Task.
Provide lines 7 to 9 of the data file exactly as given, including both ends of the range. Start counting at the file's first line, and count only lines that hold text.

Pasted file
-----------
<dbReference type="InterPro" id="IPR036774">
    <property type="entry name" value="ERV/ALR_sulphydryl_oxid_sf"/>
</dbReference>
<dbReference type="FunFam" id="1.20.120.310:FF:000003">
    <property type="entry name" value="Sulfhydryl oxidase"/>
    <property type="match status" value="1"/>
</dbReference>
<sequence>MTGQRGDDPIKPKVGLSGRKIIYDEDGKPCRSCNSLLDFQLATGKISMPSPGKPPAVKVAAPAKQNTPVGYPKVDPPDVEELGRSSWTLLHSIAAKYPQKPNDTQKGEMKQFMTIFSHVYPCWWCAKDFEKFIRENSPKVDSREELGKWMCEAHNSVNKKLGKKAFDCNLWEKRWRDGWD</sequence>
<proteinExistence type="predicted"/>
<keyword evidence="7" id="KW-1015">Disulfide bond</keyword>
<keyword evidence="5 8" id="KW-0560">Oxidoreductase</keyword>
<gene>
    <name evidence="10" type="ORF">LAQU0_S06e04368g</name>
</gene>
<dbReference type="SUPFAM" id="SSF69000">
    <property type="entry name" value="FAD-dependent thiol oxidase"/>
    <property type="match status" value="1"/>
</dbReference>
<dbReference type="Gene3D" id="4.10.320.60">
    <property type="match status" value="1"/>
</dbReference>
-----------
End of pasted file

</dbReference>
<sequence>MTGQRGDDPIKPKVGLSGRKIIYDEDGKPCRSCNSLLDFQLATGKISMPSPGKPPAVKVAAPAKQNTPVGYPKVDPPDVEELGRSSWTLLHSIAAKYPQKPNDTQKGEMKQFMTIFSHVYPCWWCAKDFEKFIRENSPKVDSREELGKWMCEAHNSVNKKLGKKAFDCNLWEKRWRDGWD</sequence>
<proteinExistence type="predicted"/>